Europe open: Shares make listless start as Covid realities hit home
European stocks opened Wednesday in deflated mood as continuing coronavirus worries offset the positive sentiment around a second potential vaccine.
The pan-European STOXX 600 was down 0.07% at the opening, with the German DAX, French CAC 40 and UK FTSE 100 all lower. US futures indicated a flat opening on Wall Street.
CMC Markets analyst Michael Hewson said weak October US retail sales were starting to reveal the economic damage being caused by subdued consumer activity.
Retail sales only rose 0.3%, slightly lower than was expected, and were the weakest since April.
“With cases of coronavirus continuing to rise sharply in the US, and various states locking down in the face of colder weather, and rising cases, it is now becoming much more obvious that the next two months are likely to be even worse for US businesses, particularly since another fiscal stimulus plan still seems quite some way off,” Hewson said.
“As a consequence, US markets slipped back into negative territory, closing lower for the first time in three days. After yesterday’s modest pullback markets here in Europe look set to continue that softness as the investors start to focus more on the near term issues of the economic damage caused by extended lockdowns and restrictions, rather than the prospect of a vaccine that still remains some weeks away.”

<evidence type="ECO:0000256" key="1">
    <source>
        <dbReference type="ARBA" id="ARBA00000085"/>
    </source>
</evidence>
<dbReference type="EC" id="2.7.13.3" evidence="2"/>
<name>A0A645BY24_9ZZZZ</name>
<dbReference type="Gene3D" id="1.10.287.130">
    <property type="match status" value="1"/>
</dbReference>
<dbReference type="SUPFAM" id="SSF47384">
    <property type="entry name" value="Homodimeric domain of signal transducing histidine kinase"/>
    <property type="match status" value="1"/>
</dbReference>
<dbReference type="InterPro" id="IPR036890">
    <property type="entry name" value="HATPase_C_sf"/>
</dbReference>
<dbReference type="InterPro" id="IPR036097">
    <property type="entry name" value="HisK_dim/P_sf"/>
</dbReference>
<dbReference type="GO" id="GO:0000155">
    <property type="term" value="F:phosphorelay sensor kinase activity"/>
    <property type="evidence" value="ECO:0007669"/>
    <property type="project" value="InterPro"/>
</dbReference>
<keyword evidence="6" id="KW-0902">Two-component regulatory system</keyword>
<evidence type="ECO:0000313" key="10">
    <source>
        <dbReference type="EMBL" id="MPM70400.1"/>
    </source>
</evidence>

In the UK official data showed inflation edged higher in October as the price of clothing rose.
Consumer price inflation rose to 0.7% in October from 0.5% in September. Economists had been expecting 0.6% growth. Meanwhile, core inflation increased to 1.5% from 1.3%, versus expectations for no change.
In corporate news, shares of Micro Focus International surged 23% as the software firm forecast annual margins at the upper end of expectations.
RSA Insurance shares gained almost 4% after the company said it had received a £7.2bn cash offer from Canadian peer Intact Financial and Danish insurer Tryg.
Air France-KLM shares fell more than 3% after a report the airline was in talks to raise another €6bn from two government stakeholders and investors.
British Land lost ground as it posted a decline in underlying half-year profit as the value of its retail assets fell by nearly 15%. The company also warned that due to concerns about Brexit and Covid-19, office leasing volumes will be lower as customers defer long-term decisions.
Spirax-Sarco Engineering was weaker despite backing its full-year expectations and reporting an improvement in third-quarter trading.
Investment platform Hargreaves Lansdown fell after an offering of 6.7m shares by co-founder Stephen Lansdown was priced at 1,535p each, which is a 5% discount to the closing share price on Tuesday. According to terms seen by Bloomberg, the stake was offered by PHL Limited, an entity controlled by Lansdown.